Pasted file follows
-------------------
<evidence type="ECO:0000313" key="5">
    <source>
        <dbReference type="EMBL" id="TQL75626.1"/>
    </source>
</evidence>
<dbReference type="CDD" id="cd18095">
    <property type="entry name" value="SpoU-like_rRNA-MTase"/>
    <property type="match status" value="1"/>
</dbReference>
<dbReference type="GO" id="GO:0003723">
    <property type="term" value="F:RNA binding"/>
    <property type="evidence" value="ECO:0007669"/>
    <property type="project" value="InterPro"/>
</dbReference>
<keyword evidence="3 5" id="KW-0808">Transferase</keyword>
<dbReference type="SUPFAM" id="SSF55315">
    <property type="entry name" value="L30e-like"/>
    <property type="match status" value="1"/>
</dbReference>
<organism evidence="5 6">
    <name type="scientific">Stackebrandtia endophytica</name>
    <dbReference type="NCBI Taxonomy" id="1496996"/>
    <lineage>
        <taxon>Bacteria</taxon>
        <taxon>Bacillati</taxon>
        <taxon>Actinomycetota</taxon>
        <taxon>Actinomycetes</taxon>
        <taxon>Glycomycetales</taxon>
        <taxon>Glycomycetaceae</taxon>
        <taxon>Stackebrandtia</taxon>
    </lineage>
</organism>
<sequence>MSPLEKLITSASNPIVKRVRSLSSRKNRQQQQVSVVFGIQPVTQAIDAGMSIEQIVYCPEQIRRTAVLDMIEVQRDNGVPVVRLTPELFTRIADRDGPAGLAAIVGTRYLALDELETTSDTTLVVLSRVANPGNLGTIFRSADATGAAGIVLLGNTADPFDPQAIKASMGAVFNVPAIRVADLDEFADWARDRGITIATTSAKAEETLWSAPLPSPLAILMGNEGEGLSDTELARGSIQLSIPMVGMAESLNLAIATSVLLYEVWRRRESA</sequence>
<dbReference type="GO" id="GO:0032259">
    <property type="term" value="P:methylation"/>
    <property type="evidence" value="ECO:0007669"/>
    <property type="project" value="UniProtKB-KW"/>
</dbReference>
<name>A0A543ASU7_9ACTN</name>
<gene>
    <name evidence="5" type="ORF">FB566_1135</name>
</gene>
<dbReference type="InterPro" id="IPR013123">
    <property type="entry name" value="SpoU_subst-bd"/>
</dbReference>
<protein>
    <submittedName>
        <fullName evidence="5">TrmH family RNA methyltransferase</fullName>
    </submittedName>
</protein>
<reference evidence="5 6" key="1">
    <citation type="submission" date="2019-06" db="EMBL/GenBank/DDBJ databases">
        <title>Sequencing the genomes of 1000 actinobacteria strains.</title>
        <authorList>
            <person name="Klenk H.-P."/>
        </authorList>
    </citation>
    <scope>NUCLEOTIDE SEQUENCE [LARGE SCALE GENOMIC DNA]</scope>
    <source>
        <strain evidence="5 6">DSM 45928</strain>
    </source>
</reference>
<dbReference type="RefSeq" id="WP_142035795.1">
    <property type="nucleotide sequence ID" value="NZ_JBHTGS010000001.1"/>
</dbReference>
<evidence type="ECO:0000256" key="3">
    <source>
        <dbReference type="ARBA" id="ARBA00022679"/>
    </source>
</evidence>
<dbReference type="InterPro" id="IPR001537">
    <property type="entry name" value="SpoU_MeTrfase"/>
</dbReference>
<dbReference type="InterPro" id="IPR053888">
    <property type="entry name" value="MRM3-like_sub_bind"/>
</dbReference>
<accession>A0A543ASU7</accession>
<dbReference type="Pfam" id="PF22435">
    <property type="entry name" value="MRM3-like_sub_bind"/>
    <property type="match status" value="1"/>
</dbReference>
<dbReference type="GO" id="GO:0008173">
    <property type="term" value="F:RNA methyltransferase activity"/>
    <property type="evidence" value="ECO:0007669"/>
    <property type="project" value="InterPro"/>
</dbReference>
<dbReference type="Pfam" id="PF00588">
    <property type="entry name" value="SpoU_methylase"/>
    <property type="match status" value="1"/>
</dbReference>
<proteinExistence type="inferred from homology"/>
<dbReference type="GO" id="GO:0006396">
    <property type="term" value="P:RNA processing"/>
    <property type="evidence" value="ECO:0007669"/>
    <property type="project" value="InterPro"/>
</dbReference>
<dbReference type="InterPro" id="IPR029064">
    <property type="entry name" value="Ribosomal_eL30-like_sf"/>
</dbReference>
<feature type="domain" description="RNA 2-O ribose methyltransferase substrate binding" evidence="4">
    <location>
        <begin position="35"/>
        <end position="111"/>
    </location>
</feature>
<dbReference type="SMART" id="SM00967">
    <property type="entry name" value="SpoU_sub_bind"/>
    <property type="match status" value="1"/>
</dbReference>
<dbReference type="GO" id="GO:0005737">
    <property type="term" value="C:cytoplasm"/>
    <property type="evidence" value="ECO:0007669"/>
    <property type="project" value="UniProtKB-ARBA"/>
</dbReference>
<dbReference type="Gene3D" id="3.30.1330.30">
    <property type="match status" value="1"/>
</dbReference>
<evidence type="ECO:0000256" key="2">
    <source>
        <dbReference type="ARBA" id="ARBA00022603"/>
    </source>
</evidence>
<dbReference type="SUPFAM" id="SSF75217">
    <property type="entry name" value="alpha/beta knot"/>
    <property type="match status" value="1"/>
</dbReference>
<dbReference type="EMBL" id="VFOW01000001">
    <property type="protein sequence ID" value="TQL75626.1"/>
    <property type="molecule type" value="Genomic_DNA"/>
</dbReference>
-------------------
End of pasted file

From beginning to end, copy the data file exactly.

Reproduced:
<evidence type="ECO:0000313" key="5">
    <source>
        <dbReference type="EMBL" id="TQL75626.1"/>
    </source>
</evidence>
<dbReference type="CDD" id="cd18095">
    <property type="entry name" value="SpoU-like_rRNA-MTase"/>
    <property type="match status" value="1"/>
</dbReference>
<dbReference type="GO" id="GO:0003723">
    <property type="term" value="F:RNA binding"/>
    <property type="evidence" value="ECO:0007669"/>
    <property type="project" value="InterPro"/>
</dbReference>
<keyword evidence="3 5" id="KW-0808">Transferase</keyword>
<dbReference type="SUPFAM" id="SSF55315">
    <property type="entry name" value="L30e-like"/>
    <property type="match status" value="1"/>
</dbReference>
<organism evidence="5 6">
    <name type="scientific">Stackebrandtia endophytica</name>
    <dbReference type="NCBI Taxonomy" id="1496996"/>
    <lineage>
        <taxon>Bacteria</taxon>
        <taxon>Bacillati</taxon>
        <taxon>Actinomycetota</taxon>
        <taxon>Actinomycetes</taxon>
        <taxon>Glycomycetales</taxon>
        <taxon>Glycomycetaceae</taxon>
        <taxon>Stackebrandtia</taxon>
    </lineage>
</organism>
<sequence>MSPLEKLITSASNPIVKRVRSLSSRKNRQQQQVSVVFGIQPVTQAIDAGMSIEQIVYCPEQIRRTAVLDMIEVQRDNGVPVVRLTPELFTRIADRDGPAGLAAIVGTRYLALDELETTSDTTLVVLSRVANPGNLGTIFRSADATGAAGIVLLGNTADPFDPQAIKASMGAVFNVPAIRVADLDEFADWARDRGITIATTSAKAEETLWSAPLPSPLAILMGNEGEGLSDTELARGSIQLSIPMVGMAESLNLAIATSVLLYEVWRRRESA</sequence>
<dbReference type="GO" id="GO:0032259">
    <property type="term" value="P:methylation"/>
    <property type="evidence" value="ECO:0007669"/>
    <property type="project" value="UniProtKB-KW"/>
</dbReference>
<name>A0A543ASU7_9ACTN</name>
<gene>
    <name evidence="5" type="ORF">FB566_1135</name>
</gene>
<dbReference type="InterPro" id="IPR013123">
    <property type="entry name" value="SpoU_subst-bd"/>
</dbReference>
<protein>
    <submittedName>
        <fullName evidence="5">TrmH family RNA methyltransferase</fullName>
    </submittedName>
</protein>
<reference evidence="5 6" key="1">
    <citation type="submission" date="2019-06" db="EMBL/GenBank/DDBJ databases">
        <title>Sequencing the genomes of 1000 actinobacteria strains.</title>
        <authorList>
            <person name="Klenk H.-P."/>
        </authorList>
    </citation>
    <scope>NUCLEOTIDE SEQUENCE [LARGE SCALE GENOMIC DNA]</scope>
    <source>
        <strain evidence="5 6">DSM 45928</strain>
    </source>
</reference>
<dbReference type="RefSeq" id="WP_142035795.1">
    <property type="nucleotide sequence ID" value="NZ_JBHTGS010000001.1"/>
</dbReference>
<evidence type="ECO:0000256" key="3">
    <source>
        <dbReference type="ARBA" id="ARBA00022679"/>
    </source>
</evidence>
<dbReference type="InterPro" id="IPR001537">
    <property type="entry name" value="SpoU_MeTrfase"/>
</dbReference>
<dbReference type="InterPro" id="IPR053888">
    <property type="entry name" value="MRM3-like_sub_bind"/>
</dbReference>
<accession>A0A543ASU7</accession>
<dbReference type="Pfam" id="PF22435">
    <property type="entry name" value="MRM3-like_sub_bind"/>
    <property type="match status" value="1"/>
</dbReference>
<dbReference type="GO" id="GO:0008173">
    <property type="term" value="F:RNA methyltransferase activity"/>
    <property type="evidence" value="ECO:0007669"/>
    <property type="project" value="InterPro"/>
</dbReference>
<dbReference type="Pfam" id="PF00588">
    <property type="entry name" value="SpoU_methylase"/>
    <property type="match status" value="1"/>
</dbReference>
<proteinExistence type="inferred from homology"/>
<dbReference type="GO" id="GO:0006396">
    <property type="term" value="P:RNA processing"/>
    <property type="evidence" value="ECO:0007669"/>
    <property type="project" value="InterPro"/>
</dbReference>
<dbReference type="InterPro" id="IPR029064">
    <property type="entry name" value="Ribosomal_eL30-like_sf"/>
</dbReference>
<feature type="domain" description="RNA 2-O ribose methyltransferase substrate binding" evidence="4">
    <location>
        <begin position="35"/>
        <end position="111"/>
    </location>
</feature>
<dbReference type="SMART" id="SM00967">
    <property type="entry name" value="SpoU_sub_bind"/>
    <property type="match status" value="1"/>
</dbReference>
<dbReference type="GO" id="GO:0005737">
    <property type="term" value="C:cytoplasm"/>
    <property type="evidence" value="ECO:0007669"/>
    <property type="project" value="UniProtKB-ARBA"/>
</dbReference>
<dbReference type="Gene3D" id="3.30.1330.30">
    <property type="match status" value="1"/>
</dbReference>
<evidence type="ECO:0000256" key="2">
    <source>
        <dbReference type="ARBA" id="ARBA00022603"/>
    </source>
</evidence>
<dbReference type="SUPFAM" id="SSF75217">
    <property type="entry name" value="alpha/beta knot"/>
    <property type="match status" value="1"/>
</dbReference>
<dbReference type="EMBL" id="VFOW01000001">
    <property type="protein sequence ID" value="TQL75626.1"/>
    <property type="molecule type" value="Genomic_DNA"/>
</dbReference>